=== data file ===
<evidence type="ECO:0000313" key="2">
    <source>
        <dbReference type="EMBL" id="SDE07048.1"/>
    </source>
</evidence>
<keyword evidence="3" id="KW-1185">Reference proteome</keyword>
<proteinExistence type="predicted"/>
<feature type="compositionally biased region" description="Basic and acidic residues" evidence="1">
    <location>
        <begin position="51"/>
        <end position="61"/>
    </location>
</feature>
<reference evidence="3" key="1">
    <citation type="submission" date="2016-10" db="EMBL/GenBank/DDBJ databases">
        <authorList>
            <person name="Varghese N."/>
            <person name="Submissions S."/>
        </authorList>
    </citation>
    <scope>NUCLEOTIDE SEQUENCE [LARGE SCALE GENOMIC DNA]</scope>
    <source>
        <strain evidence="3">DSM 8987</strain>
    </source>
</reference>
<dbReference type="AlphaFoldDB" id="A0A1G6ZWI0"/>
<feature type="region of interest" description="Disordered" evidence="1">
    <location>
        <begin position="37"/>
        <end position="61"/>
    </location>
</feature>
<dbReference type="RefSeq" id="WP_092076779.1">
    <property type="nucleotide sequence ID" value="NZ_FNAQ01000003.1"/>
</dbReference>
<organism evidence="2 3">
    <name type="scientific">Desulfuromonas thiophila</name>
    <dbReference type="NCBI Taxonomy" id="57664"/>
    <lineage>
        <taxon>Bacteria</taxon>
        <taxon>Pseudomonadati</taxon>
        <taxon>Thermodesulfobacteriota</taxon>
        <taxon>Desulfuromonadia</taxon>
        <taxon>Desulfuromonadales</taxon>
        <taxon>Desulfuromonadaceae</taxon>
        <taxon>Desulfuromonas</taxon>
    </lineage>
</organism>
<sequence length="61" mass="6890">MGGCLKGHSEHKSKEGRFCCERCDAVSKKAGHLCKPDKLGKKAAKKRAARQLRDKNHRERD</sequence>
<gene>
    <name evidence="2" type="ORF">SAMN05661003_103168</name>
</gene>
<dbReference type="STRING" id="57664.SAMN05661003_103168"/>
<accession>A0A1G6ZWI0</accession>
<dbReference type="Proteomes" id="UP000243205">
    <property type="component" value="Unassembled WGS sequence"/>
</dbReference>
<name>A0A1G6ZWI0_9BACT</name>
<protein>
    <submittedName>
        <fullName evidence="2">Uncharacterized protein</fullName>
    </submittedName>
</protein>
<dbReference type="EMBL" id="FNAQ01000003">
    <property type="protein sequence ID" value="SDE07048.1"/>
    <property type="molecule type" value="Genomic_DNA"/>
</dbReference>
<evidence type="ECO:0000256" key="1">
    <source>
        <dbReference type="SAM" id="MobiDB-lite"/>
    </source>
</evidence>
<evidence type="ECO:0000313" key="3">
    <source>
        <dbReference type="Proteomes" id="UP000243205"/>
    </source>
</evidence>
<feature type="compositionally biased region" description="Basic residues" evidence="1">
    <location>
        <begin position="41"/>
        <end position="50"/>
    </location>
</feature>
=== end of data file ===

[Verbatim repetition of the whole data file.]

<evidence type="ECO:0000313" key="2">
    <source>
        <dbReference type="EMBL" id="SDE07048.1"/>
    </source>
</evidence>
<keyword evidence="3" id="KW-1185">Reference proteome</keyword>
<proteinExistence type="predicted"/>
<feature type="compositionally biased region" description="Basic and acidic residues" evidence="1">
    <location>
        <begin position="51"/>
        <end position="61"/>
    </location>
</feature>
<reference evidence="3" key="1">
    <citation type="submission" date="2016-10" db="EMBL/GenBank/DDBJ databases">
        <authorList>
            <person name="Varghese N."/>
            <person name="Submissions S."/>
        </authorList>
    </citation>
    <scope>NUCLEOTIDE SEQUENCE [LARGE SCALE GENOMIC DNA]</scope>
    <source>
        <strain evidence="3">DSM 8987</strain>
    </source>
</reference>
<dbReference type="AlphaFoldDB" id="A0A1G6ZWI0"/>
<feature type="region of interest" description="Disordered" evidence="1">
    <location>
        <begin position="37"/>
        <end position="61"/>
    </location>
</feature>
<dbReference type="RefSeq" id="WP_092076779.1">
    <property type="nucleotide sequence ID" value="NZ_FNAQ01000003.1"/>
</dbReference>
<organism evidence="2 3">
    <name type="scientific">Desulfuromonas thiophila</name>
    <dbReference type="NCBI Taxonomy" id="57664"/>
    <lineage>
        <taxon>Bacteria</taxon>
        <taxon>Pseudomonadati</taxon>
        <taxon>Thermodesulfobacteriota</taxon>
        <taxon>Desulfuromonadia</taxon>
        <taxon>Desulfuromonadales</taxon>
        <taxon>Desulfuromonadaceae</taxon>
        <taxon>Desulfuromonas</taxon>
    </lineage>
</organism>
<sequence length="61" mass="6890">MGGCLKGHSEHKSKEGRFCCERCDAVSKKAGHLCKPDKLGKKAAKKRAARQLRDKNHRERD</sequence>
<gene>
    <name evidence="2" type="ORF">SAMN05661003_103168</name>
</gene>
<dbReference type="STRING" id="57664.SAMN05661003_103168"/>
<accession>A0A1G6ZWI0</accession>
<dbReference type="Proteomes" id="UP000243205">
    <property type="component" value="Unassembled WGS sequence"/>
</dbReference>
<name>A0A1G6ZWI0_9BACT</name>
<protein>
    <submittedName>
        <fullName evidence="2">Uncharacterized protein</fullName>
    </submittedName>
</protein>
<dbReference type="EMBL" id="FNAQ01000003">
    <property type="protein sequence ID" value="SDE07048.1"/>
    <property type="molecule type" value="Genomic_DNA"/>
</dbReference>
<evidence type="ECO:0000256" key="1">
    <source>
        <dbReference type="SAM" id="MobiDB-lite"/>
    </source>
</evidence>
<evidence type="ECO:0000313" key="3">
    <source>
        <dbReference type="Proteomes" id="UP000243205"/>
    </source>
</evidence>
<feature type="compositionally biased region" description="Basic residues" evidence="1">
    <location>
        <begin position="41"/>
        <end position="50"/>
    </location>
</feature>